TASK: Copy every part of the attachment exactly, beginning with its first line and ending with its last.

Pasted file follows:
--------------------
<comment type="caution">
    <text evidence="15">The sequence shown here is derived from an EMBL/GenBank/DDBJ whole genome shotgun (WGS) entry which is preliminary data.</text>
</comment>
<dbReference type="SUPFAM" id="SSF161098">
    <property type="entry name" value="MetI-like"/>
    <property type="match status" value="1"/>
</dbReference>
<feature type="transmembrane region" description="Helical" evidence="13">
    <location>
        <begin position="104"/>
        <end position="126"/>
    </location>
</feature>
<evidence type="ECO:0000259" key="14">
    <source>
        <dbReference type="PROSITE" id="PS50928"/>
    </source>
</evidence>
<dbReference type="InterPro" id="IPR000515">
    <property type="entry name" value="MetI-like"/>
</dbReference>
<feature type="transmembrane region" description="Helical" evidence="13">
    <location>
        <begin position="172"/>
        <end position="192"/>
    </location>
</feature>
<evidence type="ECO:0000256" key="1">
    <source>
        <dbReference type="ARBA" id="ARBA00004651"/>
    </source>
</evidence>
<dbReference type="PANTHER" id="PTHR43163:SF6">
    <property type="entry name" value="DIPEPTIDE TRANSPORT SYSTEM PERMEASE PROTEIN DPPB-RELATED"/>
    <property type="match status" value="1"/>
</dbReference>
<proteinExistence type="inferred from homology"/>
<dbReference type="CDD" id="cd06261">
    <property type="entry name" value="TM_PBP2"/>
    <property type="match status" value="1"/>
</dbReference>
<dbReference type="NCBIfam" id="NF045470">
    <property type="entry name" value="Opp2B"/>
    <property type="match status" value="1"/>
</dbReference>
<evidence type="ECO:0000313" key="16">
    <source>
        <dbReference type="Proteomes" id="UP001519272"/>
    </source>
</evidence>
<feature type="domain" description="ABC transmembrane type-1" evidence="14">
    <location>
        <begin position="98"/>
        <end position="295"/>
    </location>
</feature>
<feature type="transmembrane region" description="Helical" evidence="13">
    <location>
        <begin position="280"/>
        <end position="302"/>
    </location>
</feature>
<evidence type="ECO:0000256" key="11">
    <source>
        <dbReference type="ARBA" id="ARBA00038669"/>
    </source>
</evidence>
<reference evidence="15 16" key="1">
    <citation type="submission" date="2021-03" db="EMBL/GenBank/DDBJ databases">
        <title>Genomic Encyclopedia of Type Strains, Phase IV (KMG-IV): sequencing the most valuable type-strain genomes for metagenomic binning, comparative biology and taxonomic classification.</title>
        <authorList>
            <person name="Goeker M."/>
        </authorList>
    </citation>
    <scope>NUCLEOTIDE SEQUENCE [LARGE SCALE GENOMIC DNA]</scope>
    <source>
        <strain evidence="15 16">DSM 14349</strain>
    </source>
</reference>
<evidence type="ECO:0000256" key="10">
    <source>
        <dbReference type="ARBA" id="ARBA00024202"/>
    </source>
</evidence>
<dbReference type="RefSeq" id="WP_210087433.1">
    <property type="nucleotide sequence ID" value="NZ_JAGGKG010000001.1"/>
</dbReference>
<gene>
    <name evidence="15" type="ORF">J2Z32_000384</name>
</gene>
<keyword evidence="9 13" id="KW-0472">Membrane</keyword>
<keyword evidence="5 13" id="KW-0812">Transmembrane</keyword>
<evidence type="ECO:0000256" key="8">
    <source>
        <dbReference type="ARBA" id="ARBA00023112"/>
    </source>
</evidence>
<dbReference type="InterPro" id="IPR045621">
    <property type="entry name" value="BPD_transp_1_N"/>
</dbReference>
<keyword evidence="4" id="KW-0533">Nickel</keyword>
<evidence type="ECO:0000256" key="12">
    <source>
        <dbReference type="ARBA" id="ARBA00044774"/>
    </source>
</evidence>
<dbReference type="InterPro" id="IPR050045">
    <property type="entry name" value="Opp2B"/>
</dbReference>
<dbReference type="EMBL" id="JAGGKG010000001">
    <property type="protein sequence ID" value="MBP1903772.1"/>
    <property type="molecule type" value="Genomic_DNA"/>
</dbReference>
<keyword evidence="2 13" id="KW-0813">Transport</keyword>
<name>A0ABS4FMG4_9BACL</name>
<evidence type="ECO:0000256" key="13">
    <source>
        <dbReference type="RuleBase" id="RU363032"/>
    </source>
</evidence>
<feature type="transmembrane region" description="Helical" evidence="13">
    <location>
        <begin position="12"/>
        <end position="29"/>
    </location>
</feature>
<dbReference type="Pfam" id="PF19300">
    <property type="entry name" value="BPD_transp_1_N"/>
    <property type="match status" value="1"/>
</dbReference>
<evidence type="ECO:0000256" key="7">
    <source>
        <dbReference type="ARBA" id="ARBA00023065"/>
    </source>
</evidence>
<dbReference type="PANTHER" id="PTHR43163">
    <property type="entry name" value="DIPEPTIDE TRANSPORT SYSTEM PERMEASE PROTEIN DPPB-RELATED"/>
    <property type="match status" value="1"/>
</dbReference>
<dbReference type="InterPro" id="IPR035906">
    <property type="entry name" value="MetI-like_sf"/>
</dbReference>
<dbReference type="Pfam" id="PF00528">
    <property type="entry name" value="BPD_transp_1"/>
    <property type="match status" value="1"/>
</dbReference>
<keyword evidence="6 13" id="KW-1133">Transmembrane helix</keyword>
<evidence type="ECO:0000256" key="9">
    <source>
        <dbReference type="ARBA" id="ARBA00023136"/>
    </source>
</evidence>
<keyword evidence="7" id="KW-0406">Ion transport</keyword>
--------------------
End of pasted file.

<comment type="caution">
    <text evidence="15">The sequence shown here is derived from an EMBL/GenBank/DDBJ whole genome shotgun (WGS) entry which is preliminary data.</text>
</comment>
<dbReference type="SUPFAM" id="SSF161098">
    <property type="entry name" value="MetI-like"/>
    <property type="match status" value="1"/>
</dbReference>
<feature type="transmembrane region" description="Helical" evidence="13">
    <location>
        <begin position="104"/>
        <end position="126"/>
    </location>
</feature>
<evidence type="ECO:0000259" key="14">
    <source>
        <dbReference type="PROSITE" id="PS50928"/>
    </source>
</evidence>
<dbReference type="InterPro" id="IPR000515">
    <property type="entry name" value="MetI-like"/>
</dbReference>
<feature type="transmembrane region" description="Helical" evidence="13">
    <location>
        <begin position="172"/>
        <end position="192"/>
    </location>
</feature>
<evidence type="ECO:0000256" key="1">
    <source>
        <dbReference type="ARBA" id="ARBA00004651"/>
    </source>
</evidence>
<dbReference type="PANTHER" id="PTHR43163:SF6">
    <property type="entry name" value="DIPEPTIDE TRANSPORT SYSTEM PERMEASE PROTEIN DPPB-RELATED"/>
    <property type="match status" value="1"/>
</dbReference>
<proteinExistence type="inferred from homology"/>
<dbReference type="CDD" id="cd06261">
    <property type="entry name" value="TM_PBP2"/>
    <property type="match status" value="1"/>
</dbReference>
<dbReference type="NCBIfam" id="NF045470">
    <property type="entry name" value="Opp2B"/>
    <property type="match status" value="1"/>
</dbReference>
<evidence type="ECO:0000313" key="16">
    <source>
        <dbReference type="Proteomes" id="UP001519272"/>
    </source>
</evidence>
<feature type="domain" description="ABC transmembrane type-1" evidence="14">
    <location>
        <begin position="98"/>
        <end position="295"/>
    </location>
</feature>
<feature type="transmembrane region" description="Helical" evidence="13">
    <location>
        <begin position="280"/>
        <end position="302"/>
    </location>
</feature>
<evidence type="ECO:0000256" key="11">
    <source>
        <dbReference type="ARBA" id="ARBA00038669"/>
    </source>
</evidence>
<reference evidence="15 16" key="1">
    <citation type="submission" date="2021-03" db="EMBL/GenBank/DDBJ databases">
        <title>Genomic Encyclopedia of Type Strains, Phase IV (KMG-IV): sequencing the most valuable type-strain genomes for metagenomic binning, comparative biology and taxonomic classification.</title>
        <authorList>
            <person name="Goeker M."/>
        </authorList>
    </citation>
    <scope>NUCLEOTIDE SEQUENCE [LARGE SCALE GENOMIC DNA]</scope>
    <source>
        <strain evidence="15 16">DSM 14349</strain>
    </source>
</reference>
<evidence type="ECO:0000256" key="10">
    <source>
        <dbReference type="ARBA" id="ARBA00024202"/>
    </source>
</evidence>
<dbReference type="RefSeq" id="WP_210087433.1">
    <property type="nucleotide sequence ID" value="NZ_JAGGKG010000001.1"/>
</dbReference>
<gene>
    <name evidence="15" type="ORF">J2Z32_000384</name>
</gene>
<keyword evidence="9 13" id="KW-0472">Membrane</keyword>
<keyword evidence="5 13" id="KW-0812">Transmembrane</keyword>
<evidence type="ECO:0000256" key="8">
    <source>
        <dbReference type="ARBA" id="ARBA00023112"/>
    </source>
</evidence>
<dbReference type="InterPro" id="IPR045621">
    <property type="entry name" value="BPD_transp_1_N"/>
</dbReference>
<keyword evidence="4" id="KW-0533">Nickel</keyword>
<evidence type="ECO:0000256" key="12">
    <source>
        <dbReference type="ARBA" id="ARBA00044774"/>
    </source>
</evidence>
<dbReference type="InterPro" id="IPR050045">
    <property type="entry name" value="Opp2B"/>
</dbReference>
<dbReference type="EMBL" id="JAGGKG010000001">
    <property type="protein sequence ID" value="MBP1903772.1"/>
    <property type="molecule type" value="Genomic_DNA"/>
</dbReference>
<keyword evidence="2 13" id="KW-0813">Transport</keyword>
<name>A0ABS4FMG4_9BACL</name>
<evidence type="ECO:0000256" key="13">
    <source>
        <dbReference type="RuleBase" id="RU363032"/>
    </source>
</evidence>
<feature type="transmembrane region" description="Helical" evidence="13">
    <location>
        <begin position="12"/>
        <end position="29"/>
    </location>
</feature>
<dbReference type="Pfam" id="PF19300">
    <property type="entry name" value="BPD_transp_1_N"/>
    <property type="match status" value="1"/>
</dbReference>
<evidence type="ECO:0000256" key="7">
    <source>
        <dbReference type="ARBA" id="ARBA00023065"/>
    </source>
</evidence>
<dbReference type="PANTHER" id="PTHR43163">
    <property type="entry name" value="DIPEPTIDE TRANSPORT SYSTEM PERMEASE PROTEIN DPPB-RELATED"/>
    <property type="match status" value="1"/>
</dbReference>
<dbReference type="InterPro" id="IPR035906">
    <property type="entry name" value="MetI-like_sf"/>
</dbReference>
<dbReference type="Pfam" id="PF00528">
    <property type="entry name" value="BPD_transp_1"/>
    <property type="match status" value="1"/>
</dbReference>
<keyword evidence="6 13" id="KW-1133">Transmembrane helix</keyword>
<evidence type="ECO:0000256" key="9">
    <source>
        <dbReference type="ARBA" id="ARBA00023136"/>
    </source>
</evidence>
<keyword evidence="7" id="KW-0406">Ion transport</keyword>